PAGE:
NEW YORK — The governor’s race was always going to be a hard-fought battle this year, but the likelihood thathas given both sides new ammunition for the fall campaign.
Gov. Kathy Hochul called a news conference Tuesday and to put the taint of former running mate in the rearview mirror, but before she got to that she said, “I first want to address an issue that is deeply, deeply disturbing.”
As CBS2’s Marcia Kramer reported, the governor addressed an issue that could have an even greater effect on her re-election campaign, the likelihood that the high court will overturn Roe v. Wade. The governor made it clear that she and her running mate will adamantly uphold the rights of women to get abortions in New York.
“Let me be clear: we’re not playing defense, we’re playing offense,” Hochul said. “My message to those who would deny this fundamental right, basic right: you don’t want to mess with us.”
And since her two Democratic primary opponents, Tom Suozzi and Jumaane Williams, also support a women’s right to choose, it was clear she was sending a message to her GOP opponents — nominee Lee Zeldin and his primary challengers, Andrew Giuliani and Rob Astorino, who are ardently pro-life.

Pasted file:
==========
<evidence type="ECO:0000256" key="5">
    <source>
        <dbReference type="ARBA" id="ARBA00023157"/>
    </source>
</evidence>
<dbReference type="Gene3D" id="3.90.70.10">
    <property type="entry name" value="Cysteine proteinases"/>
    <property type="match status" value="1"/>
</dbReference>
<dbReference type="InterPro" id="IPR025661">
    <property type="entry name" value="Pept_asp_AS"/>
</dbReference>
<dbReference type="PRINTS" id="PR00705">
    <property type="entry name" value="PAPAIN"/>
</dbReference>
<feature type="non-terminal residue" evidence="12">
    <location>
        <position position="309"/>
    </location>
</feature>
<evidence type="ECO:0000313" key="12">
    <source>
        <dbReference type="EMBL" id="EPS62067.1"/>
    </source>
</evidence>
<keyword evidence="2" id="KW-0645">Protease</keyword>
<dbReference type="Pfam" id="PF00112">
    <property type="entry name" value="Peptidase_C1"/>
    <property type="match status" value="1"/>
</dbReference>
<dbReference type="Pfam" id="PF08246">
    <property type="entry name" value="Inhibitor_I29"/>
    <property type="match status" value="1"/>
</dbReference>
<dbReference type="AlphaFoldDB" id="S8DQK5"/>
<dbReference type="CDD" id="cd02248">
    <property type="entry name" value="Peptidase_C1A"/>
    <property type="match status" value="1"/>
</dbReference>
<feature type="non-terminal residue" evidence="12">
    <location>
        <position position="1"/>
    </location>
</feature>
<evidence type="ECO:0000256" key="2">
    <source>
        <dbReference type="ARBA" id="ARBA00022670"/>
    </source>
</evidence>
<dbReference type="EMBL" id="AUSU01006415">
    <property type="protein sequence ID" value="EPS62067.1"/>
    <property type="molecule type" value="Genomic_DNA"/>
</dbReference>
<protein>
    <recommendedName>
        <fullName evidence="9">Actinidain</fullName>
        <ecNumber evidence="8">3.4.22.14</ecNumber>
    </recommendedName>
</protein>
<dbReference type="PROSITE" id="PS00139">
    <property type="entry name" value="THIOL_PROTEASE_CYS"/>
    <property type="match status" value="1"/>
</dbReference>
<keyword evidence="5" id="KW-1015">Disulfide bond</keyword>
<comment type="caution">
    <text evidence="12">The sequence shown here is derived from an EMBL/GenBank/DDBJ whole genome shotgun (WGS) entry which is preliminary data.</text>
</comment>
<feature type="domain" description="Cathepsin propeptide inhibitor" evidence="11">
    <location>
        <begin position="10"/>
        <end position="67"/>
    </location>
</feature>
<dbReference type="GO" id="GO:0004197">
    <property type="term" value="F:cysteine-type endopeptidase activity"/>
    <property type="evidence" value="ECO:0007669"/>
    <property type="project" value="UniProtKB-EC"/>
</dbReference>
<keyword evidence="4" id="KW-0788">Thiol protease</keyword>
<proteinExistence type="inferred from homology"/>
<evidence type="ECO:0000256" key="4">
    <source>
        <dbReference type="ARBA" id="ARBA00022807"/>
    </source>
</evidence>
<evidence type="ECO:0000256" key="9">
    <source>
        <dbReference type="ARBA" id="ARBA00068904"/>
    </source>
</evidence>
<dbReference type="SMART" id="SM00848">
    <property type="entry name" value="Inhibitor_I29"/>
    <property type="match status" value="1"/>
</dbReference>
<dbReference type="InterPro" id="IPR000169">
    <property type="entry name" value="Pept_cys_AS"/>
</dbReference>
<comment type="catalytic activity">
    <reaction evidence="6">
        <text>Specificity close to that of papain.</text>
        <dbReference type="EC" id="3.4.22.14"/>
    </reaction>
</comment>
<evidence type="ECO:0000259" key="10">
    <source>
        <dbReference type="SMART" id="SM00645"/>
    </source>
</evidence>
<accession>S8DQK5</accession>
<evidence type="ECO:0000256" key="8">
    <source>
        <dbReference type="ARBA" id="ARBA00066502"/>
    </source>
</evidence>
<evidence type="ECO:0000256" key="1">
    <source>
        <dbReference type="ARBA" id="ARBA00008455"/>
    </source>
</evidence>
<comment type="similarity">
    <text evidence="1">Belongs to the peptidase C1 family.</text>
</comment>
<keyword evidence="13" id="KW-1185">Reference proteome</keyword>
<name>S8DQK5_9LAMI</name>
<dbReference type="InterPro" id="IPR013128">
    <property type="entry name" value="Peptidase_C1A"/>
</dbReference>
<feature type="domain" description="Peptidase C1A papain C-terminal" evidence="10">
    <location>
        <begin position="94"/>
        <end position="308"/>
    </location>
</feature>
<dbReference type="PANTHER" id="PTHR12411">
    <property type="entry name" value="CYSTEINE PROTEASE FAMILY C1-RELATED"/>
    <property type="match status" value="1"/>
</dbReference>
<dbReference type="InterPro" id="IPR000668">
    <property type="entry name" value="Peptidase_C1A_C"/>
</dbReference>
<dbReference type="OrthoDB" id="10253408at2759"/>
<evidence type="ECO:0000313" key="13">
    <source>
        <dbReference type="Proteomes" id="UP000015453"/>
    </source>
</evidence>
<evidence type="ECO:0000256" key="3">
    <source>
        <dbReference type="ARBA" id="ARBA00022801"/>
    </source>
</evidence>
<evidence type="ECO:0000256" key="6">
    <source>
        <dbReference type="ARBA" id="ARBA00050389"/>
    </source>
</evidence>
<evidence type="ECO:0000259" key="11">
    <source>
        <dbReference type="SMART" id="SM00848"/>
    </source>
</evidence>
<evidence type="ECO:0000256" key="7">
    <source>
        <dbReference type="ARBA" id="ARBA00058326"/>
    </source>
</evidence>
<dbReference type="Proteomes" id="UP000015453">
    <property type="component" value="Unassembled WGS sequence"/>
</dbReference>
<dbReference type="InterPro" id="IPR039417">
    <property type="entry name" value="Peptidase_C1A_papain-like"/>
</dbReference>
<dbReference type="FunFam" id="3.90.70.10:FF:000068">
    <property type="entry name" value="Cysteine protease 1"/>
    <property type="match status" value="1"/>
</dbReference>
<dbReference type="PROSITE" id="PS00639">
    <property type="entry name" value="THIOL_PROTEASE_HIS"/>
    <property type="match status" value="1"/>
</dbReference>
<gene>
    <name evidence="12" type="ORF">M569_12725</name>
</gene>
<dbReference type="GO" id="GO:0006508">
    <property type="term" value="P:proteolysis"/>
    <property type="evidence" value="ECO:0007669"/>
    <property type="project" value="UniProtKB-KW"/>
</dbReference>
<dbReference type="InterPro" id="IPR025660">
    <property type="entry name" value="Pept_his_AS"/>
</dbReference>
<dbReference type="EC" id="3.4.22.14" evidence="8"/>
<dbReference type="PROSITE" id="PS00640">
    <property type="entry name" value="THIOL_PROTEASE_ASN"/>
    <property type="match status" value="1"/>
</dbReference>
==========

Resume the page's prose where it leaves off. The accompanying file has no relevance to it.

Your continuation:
Democrats and Republicans immediately took up the battle.
“The Republicans are going to have to defend their record on having voted anti-choice. They’re also going to have to defend their records on having supported President Trump, the person who flipped the Supreme Court by appointing anti-choice judges. They own that,” said Christine Quinn, the Democratic Party Executive Committee chair.
Republican consultant Jessica Proud says that’s just fear mongering, because New York has a strong reproductive rights law that legalizes abortions
“I think when voters go to the polling booth in November, they are going to be voting on the issues that matter to them — inflation, skyrocketing gas prices, crime, all the issues that Democrats have failed miserably on,” Proud said.
Political expert David Birdsell says the gubernatorial candidates from both parties will try to capitalize on the issue, but, “If you’re a Democrat right now looking at this matchup you have to like the way it looks, like it might be trending, although anything can happen between now and November.”
The Democrats are going to try to argue that a Republican governor could try to undo the state’s abortion laws. Difficult as that would be if the Legislature remains Democratic, it could still become an issue.
Officials are also waiting to see whether the gubernatorial primary will still be held on June 28 or be moved to August with the Congressional and state Senate races.